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Hoffmann, R. A wiki for the life sciences where authorship matters. Nature Genetics (2008)

Early recruitment of phagocytes contributes to the vascular inflammation of giant cell arteritis.

Vascular inflammation in giant cell arteritis is generally described as a process involving dendritic cells, T-lymphocytes, and effector tissue macrophages. Less is known about the contribution of phagocytes that are recruited early, such as monocytes and neutrophils. These cells express and secrete pro-inflammatory S100 proteins which directly activate endothelial cells. In this study the expression of S100A8/S100A9 and S100A12, pro-inflammatory proteins specific for early recruited phagocytes, was studied in biopsies from 36 patients with giant cell arteritis. In addition, serum concentrations of these proteins were analysed in serum samples from 42 patients and 35 healthy controls. The S100A8/S100A9 complex was found to be abundant in the adventitia and media in affected arteries. Besides neutrophils, cells expressing these proteins belonged to a pro-inflammatory subtype of CD68-positive monocytes. In contrast, S100A12 expression was restricted to neutrophils that were found around the vasa vasorum within the adventitial layer. Both S100A8/S100A9 and S100A12 serum concentrations were significantly higher in patients with giant cell arteritis than in healthy controls. In conclusion, recently recruited phagocytes expressing pro-inflammatory S100 proteins take part in the vascular inflammation of giant cell arteritis. They may play important roles at the vasa vasorum of affected vessels, which represent sites of entry for recruited inflammatory cells. These data indicate that phagocytes within the adventitia and media contribute to the process of inflammation via release of the pro-inflammatory S100 proteins S100A8, S100A9, and S100A12.[1]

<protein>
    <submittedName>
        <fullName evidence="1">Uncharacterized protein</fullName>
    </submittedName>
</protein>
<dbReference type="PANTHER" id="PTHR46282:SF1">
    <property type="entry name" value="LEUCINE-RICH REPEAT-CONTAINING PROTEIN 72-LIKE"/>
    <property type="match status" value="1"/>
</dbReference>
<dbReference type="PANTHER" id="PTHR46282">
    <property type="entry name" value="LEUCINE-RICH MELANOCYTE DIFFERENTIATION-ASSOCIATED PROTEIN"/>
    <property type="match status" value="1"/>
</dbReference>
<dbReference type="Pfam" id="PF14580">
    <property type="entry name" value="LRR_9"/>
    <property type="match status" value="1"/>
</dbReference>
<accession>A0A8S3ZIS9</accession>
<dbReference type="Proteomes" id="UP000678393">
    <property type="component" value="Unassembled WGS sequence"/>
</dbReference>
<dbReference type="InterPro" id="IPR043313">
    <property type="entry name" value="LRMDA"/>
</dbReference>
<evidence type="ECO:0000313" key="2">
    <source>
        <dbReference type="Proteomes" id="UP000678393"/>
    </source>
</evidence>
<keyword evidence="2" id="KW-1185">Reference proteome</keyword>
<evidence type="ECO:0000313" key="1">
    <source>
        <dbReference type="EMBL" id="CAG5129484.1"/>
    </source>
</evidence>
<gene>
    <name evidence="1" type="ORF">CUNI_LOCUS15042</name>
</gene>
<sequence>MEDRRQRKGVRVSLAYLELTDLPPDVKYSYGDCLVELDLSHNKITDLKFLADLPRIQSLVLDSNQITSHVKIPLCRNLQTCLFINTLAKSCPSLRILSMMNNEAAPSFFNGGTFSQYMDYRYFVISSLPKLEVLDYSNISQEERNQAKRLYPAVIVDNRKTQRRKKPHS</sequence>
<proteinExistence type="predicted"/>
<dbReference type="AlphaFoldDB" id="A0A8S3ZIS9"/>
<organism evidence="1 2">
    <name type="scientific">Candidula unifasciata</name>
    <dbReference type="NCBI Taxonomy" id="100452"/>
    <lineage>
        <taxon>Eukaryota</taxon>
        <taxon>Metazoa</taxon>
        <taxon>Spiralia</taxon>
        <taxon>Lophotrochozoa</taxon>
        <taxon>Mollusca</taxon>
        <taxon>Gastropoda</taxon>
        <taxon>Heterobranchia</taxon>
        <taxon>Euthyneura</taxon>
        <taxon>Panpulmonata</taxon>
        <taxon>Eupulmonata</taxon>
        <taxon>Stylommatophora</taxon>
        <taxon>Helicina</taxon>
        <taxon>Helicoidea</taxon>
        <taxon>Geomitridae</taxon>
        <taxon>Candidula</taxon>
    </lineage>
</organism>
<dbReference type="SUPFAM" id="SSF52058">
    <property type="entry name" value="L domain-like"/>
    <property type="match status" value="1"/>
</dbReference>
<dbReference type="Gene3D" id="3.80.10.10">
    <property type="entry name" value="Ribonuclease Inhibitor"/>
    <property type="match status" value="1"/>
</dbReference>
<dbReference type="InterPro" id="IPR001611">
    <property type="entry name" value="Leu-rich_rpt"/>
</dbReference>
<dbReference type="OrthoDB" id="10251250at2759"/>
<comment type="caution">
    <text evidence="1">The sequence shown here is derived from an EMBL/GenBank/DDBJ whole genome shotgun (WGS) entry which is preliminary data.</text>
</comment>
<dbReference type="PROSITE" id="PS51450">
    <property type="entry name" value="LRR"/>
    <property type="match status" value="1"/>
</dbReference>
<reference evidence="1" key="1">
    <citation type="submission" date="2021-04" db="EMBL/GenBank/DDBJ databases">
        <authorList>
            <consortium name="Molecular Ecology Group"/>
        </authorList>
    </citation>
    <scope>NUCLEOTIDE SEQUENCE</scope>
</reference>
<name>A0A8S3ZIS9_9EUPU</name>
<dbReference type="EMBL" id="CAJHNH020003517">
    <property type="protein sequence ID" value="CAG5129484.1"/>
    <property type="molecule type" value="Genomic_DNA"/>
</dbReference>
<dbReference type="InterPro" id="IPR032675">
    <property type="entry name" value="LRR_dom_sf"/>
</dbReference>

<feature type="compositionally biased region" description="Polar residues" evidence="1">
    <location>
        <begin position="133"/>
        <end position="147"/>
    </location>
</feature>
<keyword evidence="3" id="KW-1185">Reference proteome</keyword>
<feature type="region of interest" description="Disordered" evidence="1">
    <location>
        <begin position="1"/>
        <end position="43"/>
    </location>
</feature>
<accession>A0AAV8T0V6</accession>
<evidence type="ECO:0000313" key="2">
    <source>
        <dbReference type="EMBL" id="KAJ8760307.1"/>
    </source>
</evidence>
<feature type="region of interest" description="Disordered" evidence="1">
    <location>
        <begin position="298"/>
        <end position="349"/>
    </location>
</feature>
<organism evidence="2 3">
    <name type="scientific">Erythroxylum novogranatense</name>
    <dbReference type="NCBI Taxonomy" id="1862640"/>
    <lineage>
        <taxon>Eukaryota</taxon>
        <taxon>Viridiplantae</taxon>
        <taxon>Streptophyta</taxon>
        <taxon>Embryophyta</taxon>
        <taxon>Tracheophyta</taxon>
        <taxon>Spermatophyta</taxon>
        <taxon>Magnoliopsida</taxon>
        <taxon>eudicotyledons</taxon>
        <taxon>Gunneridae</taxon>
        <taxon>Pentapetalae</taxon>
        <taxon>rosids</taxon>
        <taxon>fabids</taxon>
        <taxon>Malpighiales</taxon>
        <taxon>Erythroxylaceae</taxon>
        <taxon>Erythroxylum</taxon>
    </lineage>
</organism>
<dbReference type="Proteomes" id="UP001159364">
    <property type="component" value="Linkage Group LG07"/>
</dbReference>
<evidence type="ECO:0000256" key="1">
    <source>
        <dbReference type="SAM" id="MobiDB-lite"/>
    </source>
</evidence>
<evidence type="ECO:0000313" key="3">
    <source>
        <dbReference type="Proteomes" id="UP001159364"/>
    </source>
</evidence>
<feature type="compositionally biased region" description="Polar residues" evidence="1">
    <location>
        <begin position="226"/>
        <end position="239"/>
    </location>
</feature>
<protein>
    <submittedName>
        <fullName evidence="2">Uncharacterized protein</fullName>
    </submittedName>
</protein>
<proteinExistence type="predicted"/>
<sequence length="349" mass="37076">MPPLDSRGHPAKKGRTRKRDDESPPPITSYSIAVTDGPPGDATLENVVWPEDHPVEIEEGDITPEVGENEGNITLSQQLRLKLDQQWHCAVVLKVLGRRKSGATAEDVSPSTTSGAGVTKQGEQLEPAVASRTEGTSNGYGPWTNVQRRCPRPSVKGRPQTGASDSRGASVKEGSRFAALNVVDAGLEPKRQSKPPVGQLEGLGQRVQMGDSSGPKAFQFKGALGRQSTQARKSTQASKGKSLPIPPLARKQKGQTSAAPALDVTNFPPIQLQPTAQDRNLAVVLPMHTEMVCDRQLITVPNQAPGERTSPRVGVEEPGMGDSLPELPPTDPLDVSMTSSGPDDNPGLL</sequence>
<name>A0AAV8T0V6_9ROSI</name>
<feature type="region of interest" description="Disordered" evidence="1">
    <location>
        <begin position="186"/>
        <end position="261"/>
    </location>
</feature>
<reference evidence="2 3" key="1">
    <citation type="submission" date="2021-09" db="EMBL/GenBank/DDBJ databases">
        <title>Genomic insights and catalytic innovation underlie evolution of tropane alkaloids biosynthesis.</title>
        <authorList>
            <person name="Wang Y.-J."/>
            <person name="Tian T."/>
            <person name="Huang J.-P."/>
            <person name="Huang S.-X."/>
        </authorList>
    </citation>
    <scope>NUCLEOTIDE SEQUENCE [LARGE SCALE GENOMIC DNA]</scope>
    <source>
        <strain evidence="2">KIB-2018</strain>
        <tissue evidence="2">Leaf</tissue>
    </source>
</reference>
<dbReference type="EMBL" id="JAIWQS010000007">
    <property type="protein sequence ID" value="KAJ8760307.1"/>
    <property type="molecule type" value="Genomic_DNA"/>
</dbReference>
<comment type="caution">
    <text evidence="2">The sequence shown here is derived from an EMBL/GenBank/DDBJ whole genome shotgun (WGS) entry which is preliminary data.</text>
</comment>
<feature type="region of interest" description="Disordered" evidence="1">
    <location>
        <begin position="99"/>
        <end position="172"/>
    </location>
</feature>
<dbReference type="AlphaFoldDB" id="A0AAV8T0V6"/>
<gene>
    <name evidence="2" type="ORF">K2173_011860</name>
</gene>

1. Early recruitment of phagocytes contributes to the vascular inflammation of giant cell arteritis. Foell, D., Hernández-Rodríguez, J., Sánchez, M., Vogl, T., Cid, M.C., Roth, J. J. Pathol. (2004) [Pubmed]
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